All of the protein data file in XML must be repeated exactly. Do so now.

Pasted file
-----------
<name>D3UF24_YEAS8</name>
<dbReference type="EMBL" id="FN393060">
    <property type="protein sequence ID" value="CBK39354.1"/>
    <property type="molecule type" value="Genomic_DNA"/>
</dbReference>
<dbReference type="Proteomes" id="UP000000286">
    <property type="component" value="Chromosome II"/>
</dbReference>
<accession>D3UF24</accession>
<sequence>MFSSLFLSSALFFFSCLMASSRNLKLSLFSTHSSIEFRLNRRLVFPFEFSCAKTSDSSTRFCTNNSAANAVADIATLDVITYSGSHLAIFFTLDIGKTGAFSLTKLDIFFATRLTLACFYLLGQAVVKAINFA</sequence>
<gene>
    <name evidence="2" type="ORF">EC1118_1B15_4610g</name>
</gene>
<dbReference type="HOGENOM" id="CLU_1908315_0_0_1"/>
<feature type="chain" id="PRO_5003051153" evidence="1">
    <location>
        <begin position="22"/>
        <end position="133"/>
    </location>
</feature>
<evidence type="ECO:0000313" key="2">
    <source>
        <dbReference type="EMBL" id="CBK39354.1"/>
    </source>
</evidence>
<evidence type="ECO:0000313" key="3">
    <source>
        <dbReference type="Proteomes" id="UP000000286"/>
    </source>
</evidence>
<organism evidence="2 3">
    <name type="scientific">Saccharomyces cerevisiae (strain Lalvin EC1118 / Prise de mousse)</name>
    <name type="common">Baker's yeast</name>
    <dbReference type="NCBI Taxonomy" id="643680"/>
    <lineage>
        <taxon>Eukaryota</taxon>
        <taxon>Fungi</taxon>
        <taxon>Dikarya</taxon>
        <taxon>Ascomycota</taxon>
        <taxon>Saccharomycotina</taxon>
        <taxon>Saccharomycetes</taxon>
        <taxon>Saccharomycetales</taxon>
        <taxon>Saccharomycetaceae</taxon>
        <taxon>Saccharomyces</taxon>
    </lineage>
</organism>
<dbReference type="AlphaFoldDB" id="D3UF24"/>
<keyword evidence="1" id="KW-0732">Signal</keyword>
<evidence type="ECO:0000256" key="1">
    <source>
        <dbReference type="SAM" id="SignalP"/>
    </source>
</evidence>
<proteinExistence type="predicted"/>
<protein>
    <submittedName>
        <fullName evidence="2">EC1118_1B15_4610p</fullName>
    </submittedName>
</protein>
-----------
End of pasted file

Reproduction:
<name>D3UF24_YEAS8</name>
<dbReference type="EMBL" id="FN393060">
    <property type="protein sequence ID" value="CBK39354.1"/>
    <property type="molecule type" value="Genomic_DNA"/>
</dbReference>
<dbReference type="Proteomes" id="UP000000286">
    <property type="component" value="Chromosome II"/>
</dbReference>
<accession>D3UF24</accession>
<sequence>MFSSLFLSSALFFFSCLMASSRNLKLSLFSTHSSIEFRLNRRLVFPFEFSCAKTSDSSTRFCTNNSAANAVADIATLDVITYSGSHLAIFFTLDIGKTGAFSLTKLDIFFATRLTLACFYLLGQAVVKAINFA</sequence>
<gene>
    <name evidence="2" type="ORF">EC1118_1B15_4610g</name>
</gene>
<dbReference type="HOGENOM" id="CLU_1908315_0_0_1"/>
<feature type="chain" id="PRO_5003051153" evidence="1">
    <location>
        <begin position="22"/>
        <end position="133"/>
    </location>
</feature>
<evidence type="ECO:0000313" key="2">
    <source>
        <dbReference type="EMBL" id="CBK39354.1"/>
    </source>
</evidence>
<evidence type="ECO:0000313" key="3">
    <source>
        <dbReference type="Proteomes" id="UP000000286"/>
    </source>
</evidence>
<organism evidence="2 3">
    <name type="scientific">Saccharomyces cerevisiae (strain Lalvin EC1118 / Prise de mousse)</name>
    <name type="common">Baker's yeast</name>
    <dbReference type="NCBI Taxonomy" id="643680"/>
    <lineage>
        <taxon>Eukaryota</taxon>
        <taxon>Fungi</taxon>
        <taxon>Dikarya</taxon>
        <taxon>Ascomycota</taxon>
        <taxon>Saccharomycotina</taxon>
        <taxon>Saccharomycetes</taxon>
        <taxon>Saccharomycetales</taxon>
        <taxon>Saccharomycetaceae</taxon>
        <taxon>Saccharomyces</taxon>
    </lineage>
</organism>
<dbReference type="AlphaFoldDB" id="D3UF24"/>
<keyword evidence="1" id="KW-0732">Signal</keyword>
<evidence type="ECO:0000256" key="1">
    <source>
        <dbReference type="SAM" id="SignalP"/>
    </source>
</evidence>
<proteinExistence type="predicted"/>
<protein>
    <submittedName>
        <fullName evidence="2">EC1118_1B15_4610p</fullName>
    </submittedName>
</protein>